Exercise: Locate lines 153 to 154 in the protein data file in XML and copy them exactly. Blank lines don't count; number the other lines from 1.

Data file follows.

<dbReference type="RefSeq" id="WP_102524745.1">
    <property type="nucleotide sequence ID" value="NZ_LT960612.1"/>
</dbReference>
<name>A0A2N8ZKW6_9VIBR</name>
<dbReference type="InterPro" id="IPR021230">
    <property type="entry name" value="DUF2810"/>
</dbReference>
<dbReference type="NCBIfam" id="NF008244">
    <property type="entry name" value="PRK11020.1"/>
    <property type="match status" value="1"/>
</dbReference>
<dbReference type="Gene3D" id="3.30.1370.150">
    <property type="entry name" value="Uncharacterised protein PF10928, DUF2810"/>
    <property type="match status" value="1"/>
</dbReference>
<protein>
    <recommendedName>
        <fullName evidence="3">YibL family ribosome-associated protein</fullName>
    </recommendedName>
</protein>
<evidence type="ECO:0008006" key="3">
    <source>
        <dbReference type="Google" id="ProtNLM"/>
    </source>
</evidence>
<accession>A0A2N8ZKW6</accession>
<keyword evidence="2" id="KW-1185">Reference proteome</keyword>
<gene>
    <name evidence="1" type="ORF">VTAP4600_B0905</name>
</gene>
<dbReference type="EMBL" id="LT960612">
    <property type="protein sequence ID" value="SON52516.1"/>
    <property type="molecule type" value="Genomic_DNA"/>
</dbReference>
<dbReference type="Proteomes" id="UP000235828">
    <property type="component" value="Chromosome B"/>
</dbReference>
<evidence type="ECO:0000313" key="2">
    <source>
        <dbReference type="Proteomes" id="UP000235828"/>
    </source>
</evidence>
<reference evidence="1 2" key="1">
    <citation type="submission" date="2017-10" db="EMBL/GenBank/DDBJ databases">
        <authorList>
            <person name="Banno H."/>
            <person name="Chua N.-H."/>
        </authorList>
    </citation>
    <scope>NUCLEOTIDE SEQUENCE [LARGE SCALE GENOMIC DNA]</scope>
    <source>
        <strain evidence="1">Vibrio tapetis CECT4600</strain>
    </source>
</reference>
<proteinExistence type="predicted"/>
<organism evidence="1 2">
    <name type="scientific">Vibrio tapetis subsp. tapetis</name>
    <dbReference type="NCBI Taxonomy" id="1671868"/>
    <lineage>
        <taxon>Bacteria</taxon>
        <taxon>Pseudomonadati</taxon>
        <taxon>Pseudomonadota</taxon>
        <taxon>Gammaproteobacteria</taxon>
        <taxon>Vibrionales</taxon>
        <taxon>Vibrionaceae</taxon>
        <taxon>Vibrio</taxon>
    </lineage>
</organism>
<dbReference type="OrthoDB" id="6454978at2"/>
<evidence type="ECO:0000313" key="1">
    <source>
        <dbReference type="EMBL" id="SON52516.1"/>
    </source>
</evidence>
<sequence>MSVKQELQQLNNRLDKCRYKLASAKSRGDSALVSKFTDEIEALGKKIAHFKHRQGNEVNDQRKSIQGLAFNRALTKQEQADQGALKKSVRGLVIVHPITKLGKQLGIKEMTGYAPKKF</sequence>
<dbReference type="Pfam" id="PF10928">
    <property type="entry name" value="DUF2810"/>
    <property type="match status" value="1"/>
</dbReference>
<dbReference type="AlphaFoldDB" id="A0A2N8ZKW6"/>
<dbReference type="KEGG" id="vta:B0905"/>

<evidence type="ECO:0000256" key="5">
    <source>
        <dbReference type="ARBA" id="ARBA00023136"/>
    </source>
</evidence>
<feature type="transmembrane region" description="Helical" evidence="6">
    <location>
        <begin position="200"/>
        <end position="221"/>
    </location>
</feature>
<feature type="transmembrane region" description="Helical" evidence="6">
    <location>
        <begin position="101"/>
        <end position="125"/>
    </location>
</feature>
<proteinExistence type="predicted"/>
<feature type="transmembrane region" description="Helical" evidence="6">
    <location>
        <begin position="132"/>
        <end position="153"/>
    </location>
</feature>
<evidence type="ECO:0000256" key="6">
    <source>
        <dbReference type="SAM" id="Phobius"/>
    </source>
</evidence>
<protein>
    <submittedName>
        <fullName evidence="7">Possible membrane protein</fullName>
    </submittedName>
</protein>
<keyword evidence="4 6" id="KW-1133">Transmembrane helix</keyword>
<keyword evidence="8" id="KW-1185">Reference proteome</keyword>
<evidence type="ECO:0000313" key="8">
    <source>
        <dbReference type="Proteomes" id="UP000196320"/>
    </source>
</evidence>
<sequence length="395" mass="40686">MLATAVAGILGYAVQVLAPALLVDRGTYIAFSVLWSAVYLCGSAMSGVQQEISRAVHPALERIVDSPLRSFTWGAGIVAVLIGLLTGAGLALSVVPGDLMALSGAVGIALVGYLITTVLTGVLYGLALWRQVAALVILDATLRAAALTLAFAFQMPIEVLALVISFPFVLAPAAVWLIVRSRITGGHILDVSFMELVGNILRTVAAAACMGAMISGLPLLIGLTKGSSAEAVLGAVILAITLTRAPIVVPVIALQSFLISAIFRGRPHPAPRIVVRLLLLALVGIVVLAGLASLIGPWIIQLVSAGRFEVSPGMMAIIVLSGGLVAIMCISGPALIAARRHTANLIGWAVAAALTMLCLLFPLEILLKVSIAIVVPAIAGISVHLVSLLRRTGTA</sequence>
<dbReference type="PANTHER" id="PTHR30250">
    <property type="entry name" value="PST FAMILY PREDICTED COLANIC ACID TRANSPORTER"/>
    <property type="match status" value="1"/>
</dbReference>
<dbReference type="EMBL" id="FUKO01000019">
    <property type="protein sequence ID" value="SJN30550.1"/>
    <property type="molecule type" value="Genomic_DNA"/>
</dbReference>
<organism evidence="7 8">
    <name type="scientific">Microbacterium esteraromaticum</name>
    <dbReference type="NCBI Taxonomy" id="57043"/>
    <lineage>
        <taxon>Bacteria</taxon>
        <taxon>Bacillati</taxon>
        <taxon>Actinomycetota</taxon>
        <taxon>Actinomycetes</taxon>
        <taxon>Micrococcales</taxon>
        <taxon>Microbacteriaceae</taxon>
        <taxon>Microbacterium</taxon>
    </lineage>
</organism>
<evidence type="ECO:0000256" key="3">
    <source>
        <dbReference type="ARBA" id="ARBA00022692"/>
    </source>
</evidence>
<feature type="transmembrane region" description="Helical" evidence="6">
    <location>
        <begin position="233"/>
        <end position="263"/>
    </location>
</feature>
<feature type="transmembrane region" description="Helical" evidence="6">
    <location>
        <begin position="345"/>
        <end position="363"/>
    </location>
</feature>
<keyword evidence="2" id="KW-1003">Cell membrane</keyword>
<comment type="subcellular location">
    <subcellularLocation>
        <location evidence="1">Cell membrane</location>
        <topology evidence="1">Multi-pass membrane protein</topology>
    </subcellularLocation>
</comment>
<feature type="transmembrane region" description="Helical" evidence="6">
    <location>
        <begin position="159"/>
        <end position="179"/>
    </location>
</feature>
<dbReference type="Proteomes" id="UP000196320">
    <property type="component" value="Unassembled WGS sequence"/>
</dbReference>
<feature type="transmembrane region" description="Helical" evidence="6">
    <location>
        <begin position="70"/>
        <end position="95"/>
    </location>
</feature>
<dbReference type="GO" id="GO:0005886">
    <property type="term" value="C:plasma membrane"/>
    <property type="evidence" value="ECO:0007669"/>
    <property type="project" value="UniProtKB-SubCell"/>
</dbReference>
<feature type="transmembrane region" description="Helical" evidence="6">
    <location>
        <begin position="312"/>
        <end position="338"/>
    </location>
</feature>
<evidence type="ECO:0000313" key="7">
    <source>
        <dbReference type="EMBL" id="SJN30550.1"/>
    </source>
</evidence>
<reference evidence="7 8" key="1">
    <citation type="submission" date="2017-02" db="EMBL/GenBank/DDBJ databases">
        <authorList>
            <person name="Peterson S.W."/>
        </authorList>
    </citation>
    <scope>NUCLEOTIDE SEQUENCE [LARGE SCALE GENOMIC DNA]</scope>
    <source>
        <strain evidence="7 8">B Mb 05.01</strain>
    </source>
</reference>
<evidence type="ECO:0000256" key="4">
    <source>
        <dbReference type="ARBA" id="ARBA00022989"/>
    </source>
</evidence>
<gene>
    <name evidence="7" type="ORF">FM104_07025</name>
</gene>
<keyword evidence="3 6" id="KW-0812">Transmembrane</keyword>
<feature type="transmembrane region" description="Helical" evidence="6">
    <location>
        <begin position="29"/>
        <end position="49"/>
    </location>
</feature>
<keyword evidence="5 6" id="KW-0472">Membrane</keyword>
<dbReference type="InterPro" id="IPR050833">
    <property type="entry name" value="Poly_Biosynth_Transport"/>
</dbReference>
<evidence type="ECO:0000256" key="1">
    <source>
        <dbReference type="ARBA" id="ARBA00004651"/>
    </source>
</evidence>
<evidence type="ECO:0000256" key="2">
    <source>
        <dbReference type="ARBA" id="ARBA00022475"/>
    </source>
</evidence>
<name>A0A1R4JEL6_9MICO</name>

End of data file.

        <end position="263"/>
    </location>